Shoji Morimoto renting himself out to have tea. Image: Twitter/@morimotoshoji

Man in Japan earns by renting himself out to do nothing

January 17th, 2021

Unable to find a job he could be satisfied with, one Japanese man has managed to make a career out of doing nothing.

Shoji Morimoto, 37, charges ¥10,000 (P4,600) to be hired to do nothing with strangers. Initially, he offered this service for free through Twitter. He has since built a roster of paying clients, the Mainichi Shimbun reported last Monday, Jan. 11.

Japan, man

Shoji Morimoto renting himself out to have tea. Image: Twitter/@morimotoshoji

For his company, he can “eat and drink, and give simple feedback,” according to this Twitter bio.

This unique job finds him accompanying people in lines, riding a chopper, going to a theme park and having tea at a garden. Clients, of course, must also pay the necessary expenses for those activities.

Prior to renting himself out, Morimoto worked for a publisher after getting his graduate degree. He left when he found it hard to fit in, according to the report.

“I used to carry around this complex, that I need to do something, but I’m not good at anything. I tried a bunch of things that I thought I’d be suitable for, but nothing stuck,” he told Vice in a Jan. 15 interview. “So I thought, ‘I’m not suited to do anything, maybe I’m more suited to do nothing.’”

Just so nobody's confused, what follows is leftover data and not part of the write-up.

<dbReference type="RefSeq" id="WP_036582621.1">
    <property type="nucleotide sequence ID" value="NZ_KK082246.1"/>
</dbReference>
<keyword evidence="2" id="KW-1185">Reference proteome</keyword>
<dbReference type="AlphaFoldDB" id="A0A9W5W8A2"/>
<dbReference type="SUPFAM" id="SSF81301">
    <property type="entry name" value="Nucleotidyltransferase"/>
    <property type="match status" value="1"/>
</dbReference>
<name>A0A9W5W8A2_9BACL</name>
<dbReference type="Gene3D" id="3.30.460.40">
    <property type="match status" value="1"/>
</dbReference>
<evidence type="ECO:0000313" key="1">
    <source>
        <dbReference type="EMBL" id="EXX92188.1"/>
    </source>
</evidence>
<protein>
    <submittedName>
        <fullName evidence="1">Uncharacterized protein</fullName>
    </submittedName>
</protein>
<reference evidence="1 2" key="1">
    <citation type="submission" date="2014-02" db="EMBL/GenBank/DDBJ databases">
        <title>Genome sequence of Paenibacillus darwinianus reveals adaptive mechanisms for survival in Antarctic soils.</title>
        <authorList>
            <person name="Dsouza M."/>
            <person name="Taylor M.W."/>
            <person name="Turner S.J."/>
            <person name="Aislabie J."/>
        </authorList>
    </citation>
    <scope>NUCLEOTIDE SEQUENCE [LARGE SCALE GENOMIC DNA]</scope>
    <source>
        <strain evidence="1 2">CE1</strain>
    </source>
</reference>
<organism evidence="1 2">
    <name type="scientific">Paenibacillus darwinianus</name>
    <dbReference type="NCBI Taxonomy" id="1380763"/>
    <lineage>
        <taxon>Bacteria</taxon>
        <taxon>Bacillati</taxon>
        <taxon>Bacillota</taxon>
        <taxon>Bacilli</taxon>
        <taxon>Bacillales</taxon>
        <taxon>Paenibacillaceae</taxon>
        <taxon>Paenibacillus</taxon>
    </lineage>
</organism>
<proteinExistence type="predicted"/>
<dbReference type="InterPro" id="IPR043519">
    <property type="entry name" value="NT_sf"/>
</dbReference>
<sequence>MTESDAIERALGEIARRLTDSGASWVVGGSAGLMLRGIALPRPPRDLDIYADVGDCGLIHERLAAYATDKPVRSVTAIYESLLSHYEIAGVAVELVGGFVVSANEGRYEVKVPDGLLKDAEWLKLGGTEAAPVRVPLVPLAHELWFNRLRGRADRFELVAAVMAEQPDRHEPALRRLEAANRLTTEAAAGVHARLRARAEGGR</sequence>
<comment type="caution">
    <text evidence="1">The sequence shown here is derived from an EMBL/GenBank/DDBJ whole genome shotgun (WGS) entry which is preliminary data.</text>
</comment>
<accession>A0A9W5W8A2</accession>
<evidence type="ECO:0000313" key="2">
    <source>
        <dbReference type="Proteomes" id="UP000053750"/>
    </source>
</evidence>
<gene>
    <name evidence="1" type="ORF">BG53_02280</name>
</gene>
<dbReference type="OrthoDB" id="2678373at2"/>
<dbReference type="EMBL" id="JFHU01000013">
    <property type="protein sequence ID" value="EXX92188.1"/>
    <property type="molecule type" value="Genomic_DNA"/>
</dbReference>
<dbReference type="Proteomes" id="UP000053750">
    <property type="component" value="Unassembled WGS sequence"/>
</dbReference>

Morimoto found inspiration from a person who would eat meals for free. He soon set up his Twitter account and has now amassed over 260,000 followers as of writing.

“I think the reason why people demand my services depends on the customer’s circumstances,” he told Vice. “I think it comes down to needing ‘the presence of one human being’ in a given situation.”

Although he says he “does nothing,” his clients have left him praises, stating that just by being there he acts as a form of support. He has been through emotionally charged situations after all, such as staying with a patient after a suicide attempt or being with someone filing for divorce.

With that, he stressed to Mainichi Shimbun, “I’m not a friend or an acquaintance. I’m free of the bothersome things that accompany relationships, but can ease people’s sense of loneliness. Maybe it’s something like that for me.”

And while his clientele appreciates his presence, in turn, he has found himself a long-term job.

“There are so many interesting ways my work develops, so I never get tired of it,” he told Vice. “I also get to do things I could’ve never imagined, which is interesting.” JB


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